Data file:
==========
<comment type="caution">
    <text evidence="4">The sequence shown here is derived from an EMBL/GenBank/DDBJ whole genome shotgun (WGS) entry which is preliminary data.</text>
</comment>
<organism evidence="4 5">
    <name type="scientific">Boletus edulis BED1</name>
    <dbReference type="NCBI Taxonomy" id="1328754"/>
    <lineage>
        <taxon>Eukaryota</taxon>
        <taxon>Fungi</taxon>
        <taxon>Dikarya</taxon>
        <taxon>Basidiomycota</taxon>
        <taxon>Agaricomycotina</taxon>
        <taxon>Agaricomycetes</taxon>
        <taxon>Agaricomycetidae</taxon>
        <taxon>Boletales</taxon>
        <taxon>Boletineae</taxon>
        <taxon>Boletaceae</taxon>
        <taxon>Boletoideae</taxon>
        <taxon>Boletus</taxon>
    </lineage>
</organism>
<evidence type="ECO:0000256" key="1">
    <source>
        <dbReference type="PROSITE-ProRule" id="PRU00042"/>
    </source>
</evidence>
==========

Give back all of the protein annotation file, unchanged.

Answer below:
<comment type="caution">
    <text evidence="4">The sequence shown here is derived from an EMBL/GenBank/DDBJ whole genome shotgun (WGS) entry which is preliminary data.</text>
</comment>
<organism evidence="4 5">
    <name type="scientific">Boletus edulis BED1</name>
    <dbReference type="NCBI Taxonomy" id="1328754"/>
    <lineage>
        <taxon>Eukaryota</taxon>
        <taxon>Fungi</taxon>
        <taxon>Dikarya</taxon>
        <taxon>Basidiomycota</taxon>
        <taxon>Agaricomycotina</taxon>
        <taxon>Agaricomycetes</taxon>
        <taxon>Agaricomycetidae</taxon>
        <taxon>Boletales</taxon>
        <taxon>Boletineae</taxon>
        <taxon>Boletaceae</taxon>
        <taxon>Boletoideae</taxon>
        <taxon>Boletus</taxon>
    </lineage>
</organism>
<evidence type="ECO:0000256" key="1">
    <source>
        <dbReference type="PROSITE-ProRule" id="PRU00042"/>
    </source>
</evidence>